PITTSBURGH — The moment he heard his name called, it was all worth it for Dalton Thrower.
Being taken 51st overall by the Montreal Canadiens at the NHL draft is big enough for the Saskatoon Blades defender, who can turn a crowd on by scoring a goal from his blueline spot or by accepting a challenge to fight from one of the Western Hockey League's reigning tough guys. Being drafted validates every time during his rookie season when he was 15 years old and knew being strong for his family meant staying with the Blades while his dad, Murray, underwent painful treatment for a cancerous tumour in his stomach. Or seven years ago when he stiff-upper-lipped for his two younger siblings while his mom, Melanie, battled an aggressive form of breast cancer.
"It's huge, I just want to thank everybody that's helped through me all of it," Thrower said Saturday morning at the Consol Energy Center. "I've had great family and friend support, pulling me through the hard times. For them to do everything that they did for me... Both my parents went through cancer. It's helped me come a long way.
"There were times when I wanted to go home and I wanted to be with my family," added Thrower, who plays junior 1,500 km away from his home in North Vancouver, B.C. "But the supporting family they are, they helped me get through the hard times."
The Habs are well-aware of what Thrower and his support system, including his parents and siblings, 16-year-old Calgary Hitmen prospect Josh Thrower and 10-year-old sister Danae, have overcome in order for him to become a NHL prospect. As the Saskatoon StarPhoenix related earlier this week, when Dalton was six, the family survived a car crash where their vehicle hit a patch of black ice on a mountain highway and everyone but Dalton was thrown from their vehicle.
The Montreal scouts also know by no means is the struggle over. Being drafted means a player's hockey road will only get tougher.
"We know that he's mentally strong," said Trevor Timmins, Montreal's director of procurement and player development. "The proof is right there.
"We know he's gone through a lot and hopefully we can help him in the future."
Dalton Thrower was a little reticent to revisit all that for a phalanx of media who perhaps didn't know about all of that. He did think of many people he has to thank.
"I can't even count, to be honest with you. It's been a real struggle for all of us."
Thrower's guard dropped when asked about his father. Murray Thrower is still receiving chemotherapy in pill form. But he's leading a regular life and was in the stands to see his oldest son get drafted by an Original Six team.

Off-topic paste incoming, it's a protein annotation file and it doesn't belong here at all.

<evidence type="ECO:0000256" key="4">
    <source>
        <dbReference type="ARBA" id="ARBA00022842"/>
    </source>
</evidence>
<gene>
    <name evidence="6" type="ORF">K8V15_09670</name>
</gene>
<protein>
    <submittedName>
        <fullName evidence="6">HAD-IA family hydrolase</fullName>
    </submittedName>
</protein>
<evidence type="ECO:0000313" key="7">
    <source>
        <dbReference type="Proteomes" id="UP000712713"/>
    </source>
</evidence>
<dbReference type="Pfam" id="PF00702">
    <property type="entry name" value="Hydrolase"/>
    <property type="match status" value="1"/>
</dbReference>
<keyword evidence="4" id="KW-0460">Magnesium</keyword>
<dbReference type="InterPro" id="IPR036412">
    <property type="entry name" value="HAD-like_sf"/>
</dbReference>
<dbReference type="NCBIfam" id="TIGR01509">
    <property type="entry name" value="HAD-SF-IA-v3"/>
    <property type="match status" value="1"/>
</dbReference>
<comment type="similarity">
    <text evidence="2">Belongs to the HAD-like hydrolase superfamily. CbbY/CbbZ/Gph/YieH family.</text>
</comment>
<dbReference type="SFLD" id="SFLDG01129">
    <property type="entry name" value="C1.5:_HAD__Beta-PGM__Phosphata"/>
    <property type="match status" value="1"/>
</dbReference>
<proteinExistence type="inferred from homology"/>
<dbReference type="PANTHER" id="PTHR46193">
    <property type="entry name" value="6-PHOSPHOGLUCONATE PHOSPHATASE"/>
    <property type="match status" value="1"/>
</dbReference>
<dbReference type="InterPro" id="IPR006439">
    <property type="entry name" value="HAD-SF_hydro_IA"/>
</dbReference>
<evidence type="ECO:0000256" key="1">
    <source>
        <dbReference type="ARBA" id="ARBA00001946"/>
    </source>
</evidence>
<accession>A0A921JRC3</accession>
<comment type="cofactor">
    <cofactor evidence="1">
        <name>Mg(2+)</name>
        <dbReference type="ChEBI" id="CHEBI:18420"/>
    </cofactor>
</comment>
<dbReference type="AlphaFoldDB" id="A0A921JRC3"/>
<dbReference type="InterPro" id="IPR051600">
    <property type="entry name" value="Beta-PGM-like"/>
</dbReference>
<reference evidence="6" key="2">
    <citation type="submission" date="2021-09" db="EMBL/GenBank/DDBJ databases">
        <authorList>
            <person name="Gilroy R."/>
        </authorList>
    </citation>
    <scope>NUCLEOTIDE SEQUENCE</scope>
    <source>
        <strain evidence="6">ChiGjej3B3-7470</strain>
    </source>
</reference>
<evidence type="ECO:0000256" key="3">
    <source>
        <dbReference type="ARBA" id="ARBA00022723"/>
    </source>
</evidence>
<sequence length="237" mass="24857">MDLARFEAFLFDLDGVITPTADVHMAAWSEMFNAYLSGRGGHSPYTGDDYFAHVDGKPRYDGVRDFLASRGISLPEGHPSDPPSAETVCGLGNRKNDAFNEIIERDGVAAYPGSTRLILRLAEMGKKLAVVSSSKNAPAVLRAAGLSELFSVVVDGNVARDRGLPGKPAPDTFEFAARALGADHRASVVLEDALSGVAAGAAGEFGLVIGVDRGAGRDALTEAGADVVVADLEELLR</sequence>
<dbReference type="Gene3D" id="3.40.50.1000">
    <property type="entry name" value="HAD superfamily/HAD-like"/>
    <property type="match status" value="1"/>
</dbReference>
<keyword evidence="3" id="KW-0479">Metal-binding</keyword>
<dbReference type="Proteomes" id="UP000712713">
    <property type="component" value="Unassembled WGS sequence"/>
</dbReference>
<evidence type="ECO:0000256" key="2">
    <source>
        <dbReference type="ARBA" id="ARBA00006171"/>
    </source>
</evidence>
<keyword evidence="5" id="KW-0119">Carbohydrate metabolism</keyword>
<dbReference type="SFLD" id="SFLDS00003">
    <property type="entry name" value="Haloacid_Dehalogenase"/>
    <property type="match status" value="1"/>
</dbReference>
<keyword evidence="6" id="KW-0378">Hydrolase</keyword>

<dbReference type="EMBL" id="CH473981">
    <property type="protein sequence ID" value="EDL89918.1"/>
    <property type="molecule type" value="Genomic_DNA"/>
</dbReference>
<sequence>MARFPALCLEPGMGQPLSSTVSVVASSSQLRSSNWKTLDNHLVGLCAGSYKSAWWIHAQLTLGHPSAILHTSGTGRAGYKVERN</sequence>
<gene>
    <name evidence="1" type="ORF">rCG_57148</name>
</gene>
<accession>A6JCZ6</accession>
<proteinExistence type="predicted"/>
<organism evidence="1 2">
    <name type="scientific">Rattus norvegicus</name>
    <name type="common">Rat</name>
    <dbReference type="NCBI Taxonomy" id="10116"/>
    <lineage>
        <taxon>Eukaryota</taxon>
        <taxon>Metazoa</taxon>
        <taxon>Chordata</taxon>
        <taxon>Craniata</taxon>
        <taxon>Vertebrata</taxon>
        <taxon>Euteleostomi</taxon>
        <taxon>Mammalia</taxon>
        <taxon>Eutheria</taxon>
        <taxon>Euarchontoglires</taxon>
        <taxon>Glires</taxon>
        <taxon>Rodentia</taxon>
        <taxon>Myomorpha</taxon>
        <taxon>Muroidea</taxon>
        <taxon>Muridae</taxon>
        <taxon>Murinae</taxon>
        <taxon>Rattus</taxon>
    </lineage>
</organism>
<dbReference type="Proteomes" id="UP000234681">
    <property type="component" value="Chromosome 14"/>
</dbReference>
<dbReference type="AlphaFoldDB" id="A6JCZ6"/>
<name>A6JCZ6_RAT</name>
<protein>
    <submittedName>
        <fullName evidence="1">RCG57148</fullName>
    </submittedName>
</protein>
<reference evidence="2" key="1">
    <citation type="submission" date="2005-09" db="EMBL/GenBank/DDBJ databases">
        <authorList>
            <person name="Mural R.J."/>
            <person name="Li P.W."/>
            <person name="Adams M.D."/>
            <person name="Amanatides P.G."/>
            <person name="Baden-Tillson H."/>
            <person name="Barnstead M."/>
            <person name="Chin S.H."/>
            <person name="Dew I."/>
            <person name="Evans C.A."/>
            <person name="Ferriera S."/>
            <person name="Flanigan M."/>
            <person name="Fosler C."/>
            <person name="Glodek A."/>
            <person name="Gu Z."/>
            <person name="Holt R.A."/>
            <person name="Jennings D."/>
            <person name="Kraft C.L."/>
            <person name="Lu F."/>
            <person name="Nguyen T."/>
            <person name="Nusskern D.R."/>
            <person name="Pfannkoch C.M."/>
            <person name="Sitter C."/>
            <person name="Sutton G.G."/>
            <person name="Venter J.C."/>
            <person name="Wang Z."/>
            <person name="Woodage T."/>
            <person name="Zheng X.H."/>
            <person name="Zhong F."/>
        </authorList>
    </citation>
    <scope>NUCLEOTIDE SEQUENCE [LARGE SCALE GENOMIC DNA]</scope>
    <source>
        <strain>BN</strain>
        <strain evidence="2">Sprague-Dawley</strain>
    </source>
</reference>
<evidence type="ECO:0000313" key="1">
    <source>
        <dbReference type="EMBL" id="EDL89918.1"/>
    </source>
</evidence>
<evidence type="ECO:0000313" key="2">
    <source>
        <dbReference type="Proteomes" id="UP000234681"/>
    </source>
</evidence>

"He's a lot better, he's getting a lot better," Dalton Thrower said. "He's back at work. He's still doing chemotherapy. He's looking good and I'm very grateful to have both my parents.
"I've had grow up fast," he added. "I have two younger siblings. It's brought us closer as a family."
Two people Thrower has put in his heart are the billet parents he's lived with during his entire run with the Blades, Jackie and Roger Bahnmann, who weren't able to make it to Pittsburgh. Becoming comfortable with a surrogate family isn't always a slam dunk with junior hockey players. Some players can go through several billets, so being with the same one for three seasons kind of jumps out.
"They're my other family, that's for sure," he said. "I have to thank them."
Thrower, who is 5-foot-11¾ and 200 pounds, fit in with the Habs' emphasis on skill and speed at this draft. He had 18 goals and 54 points this season for the Blades and has good enough wheels to be aggressive when playing a puck carrier 1-on-1. His hard edge on the ice could best be summed up by the fact he fought Washington Capitals first-rounder Tom Wilson at the CHL/NHL Top Prospects Game, even though he was giving up about four inches to the 6-foot-3½, 205-pound winger.
There was some buzz about Thrower going in the first round on Friday night. In the context of the draft, going later in Round 2 might have seemed like a rough deal. Knowing his family's story, it seemed absurd when he was asked about the adversity of falling out of Round 1.
It's a standard hockey question, but after everything, what is waiting one more night to be selected? A smile tugged at the corner of Dalton Thrower's mouth but he preserved his media-mix-zone face.
"I'm not too worried about it," he said.
Neate Sager is a writer for Yahoo! Canada Sports. Contact him at firstname.lastname@example.org and follow him on Twitter @neatebuzzthenet.